Introduction Forward or d irect osmosis (FO ) relies on osmosis, the natural diffusion of water through a semipermeable memb rane from a low concentration solution to a solution having a higher co ncentration of dissolved material. It has been explored as an alternative to reverse osmosis (RO), which is still an expensive desalination hyperfiltration procedure, both in capital and energy costs, and requires prerreatment of the feed water to minimise the foulin g chat shortens operational time and membrane life. RO utilises pressure applied against osmotic forces, to fo rce water but not salt into a more dilute receiving water; FO has a water fl ow in the opposite direction, from the dilute feed to the co ncentrated draw solut ion . The contrasting processes are rep resented in Figure 1. FO has been the subject of a recent comprehensive review (Cath et al., 2006). T he osmotic pressure is related to the molar concentration of the solution , the pressure char must be app lied to a solution to prevent transfer of water into the


FOproo.~ F ~ ~ n r a t e


• t

solution through a semipermeable membrane. These fo rces can b e significan tly greater than rhe hyd raulic forces used in RO, leading to the possibility of higher water flux rates and recoveries (McCutcheon et al., 2006). The osmotic pressure for some compounds is given in Table 1. I t depends on the mo lar co ncentration of the dissolved species, so low molecular weight compounds are preferred. FO has been applied to contaminated waters, converti ng them on the small scale to purified fluids containing sugars and critical electrolytes, suitable in emergency situations and for military and bush walki ng purposes. T he first practical use seems to have been a proposal involving glucose as rhe draw solute, with seawater as the feed and a membrane made of cellulose acetate (Kravach and Davis, 1975). A nutritious drink was rhe result. In emergency life-boar application s glucose could be added to seawater to provide the draw solurion, rhe salt concentration being lowered to an acceptable level by d ilution following FO. Perso nal packs capable of delivering a litre of product water in an hour have now been developed, with 4 ,000 donated to victims of the tsunami disaster in Southern Asia, and 25,000 as a response to the US Gulf Coast hurricane disaster (H ydration Technologies, 2005).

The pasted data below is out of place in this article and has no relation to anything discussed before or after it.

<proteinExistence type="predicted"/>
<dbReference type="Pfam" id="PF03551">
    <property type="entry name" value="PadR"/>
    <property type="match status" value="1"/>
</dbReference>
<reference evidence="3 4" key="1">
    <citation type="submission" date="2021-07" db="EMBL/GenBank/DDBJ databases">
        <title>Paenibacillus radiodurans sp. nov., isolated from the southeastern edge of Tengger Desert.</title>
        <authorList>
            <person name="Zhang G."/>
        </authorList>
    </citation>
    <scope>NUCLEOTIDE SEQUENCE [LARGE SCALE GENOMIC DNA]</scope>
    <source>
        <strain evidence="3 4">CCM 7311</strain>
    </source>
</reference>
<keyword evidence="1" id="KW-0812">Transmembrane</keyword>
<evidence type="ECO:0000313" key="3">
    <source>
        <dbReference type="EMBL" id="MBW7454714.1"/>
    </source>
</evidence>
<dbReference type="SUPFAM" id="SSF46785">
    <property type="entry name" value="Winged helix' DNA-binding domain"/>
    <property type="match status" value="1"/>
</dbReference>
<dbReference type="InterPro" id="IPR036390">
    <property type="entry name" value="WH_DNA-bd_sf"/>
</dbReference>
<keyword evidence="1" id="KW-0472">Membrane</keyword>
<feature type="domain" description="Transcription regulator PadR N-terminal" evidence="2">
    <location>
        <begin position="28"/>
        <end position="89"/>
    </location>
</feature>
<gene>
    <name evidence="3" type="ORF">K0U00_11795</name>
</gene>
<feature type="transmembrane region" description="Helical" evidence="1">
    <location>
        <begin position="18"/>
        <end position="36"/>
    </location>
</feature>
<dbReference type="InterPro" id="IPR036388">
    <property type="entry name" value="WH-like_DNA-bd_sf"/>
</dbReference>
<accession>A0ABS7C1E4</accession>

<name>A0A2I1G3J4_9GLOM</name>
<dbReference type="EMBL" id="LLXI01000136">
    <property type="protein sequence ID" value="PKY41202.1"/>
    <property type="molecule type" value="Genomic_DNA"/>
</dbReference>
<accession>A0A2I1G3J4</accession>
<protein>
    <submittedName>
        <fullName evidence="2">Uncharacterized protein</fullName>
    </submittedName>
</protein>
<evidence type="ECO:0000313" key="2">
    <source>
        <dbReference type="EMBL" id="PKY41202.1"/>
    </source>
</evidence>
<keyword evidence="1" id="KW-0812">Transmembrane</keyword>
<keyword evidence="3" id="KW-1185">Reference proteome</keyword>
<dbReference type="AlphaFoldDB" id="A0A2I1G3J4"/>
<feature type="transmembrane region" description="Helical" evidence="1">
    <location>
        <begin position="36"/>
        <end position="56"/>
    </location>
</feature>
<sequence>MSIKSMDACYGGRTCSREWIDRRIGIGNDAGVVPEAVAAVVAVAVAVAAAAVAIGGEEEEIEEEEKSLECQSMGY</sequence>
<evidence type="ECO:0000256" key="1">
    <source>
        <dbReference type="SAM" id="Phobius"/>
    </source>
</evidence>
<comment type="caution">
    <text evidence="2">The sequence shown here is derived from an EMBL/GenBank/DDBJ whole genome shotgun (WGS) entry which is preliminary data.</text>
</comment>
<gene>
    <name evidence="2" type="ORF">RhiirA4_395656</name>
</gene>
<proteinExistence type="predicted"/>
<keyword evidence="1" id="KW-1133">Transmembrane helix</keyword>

Concentration, %

Osmotic Pressure, kPa

Sea water

58.5 58.5 180 180 342

3.5 0.16 15 6 6

2800 140 2800 900 540

Fructose Fructose Sucrose


MARCH 2007 Water

- - . Freshwiter Inwsdooon

Figure 1. Compa rison of RO a nd FO processes.

Table 1. Osmotic p ressu re of aqueous so lutio ns.

Brackish water


Journal of the Australian Water Association

Drawing water through the membrane, rather than forcing it. The contaminated feed can include urine, as in space travel situations. FO is also used to concentrate fruit juices (Beaudry and Lampi , 1990) and to hydrate dry rat ion foods and beverages (SoldierTech, 2004). Large-scale desalination systems rhar have a recyclable draw solution have been proposed (McCurcheon et al. , 2005).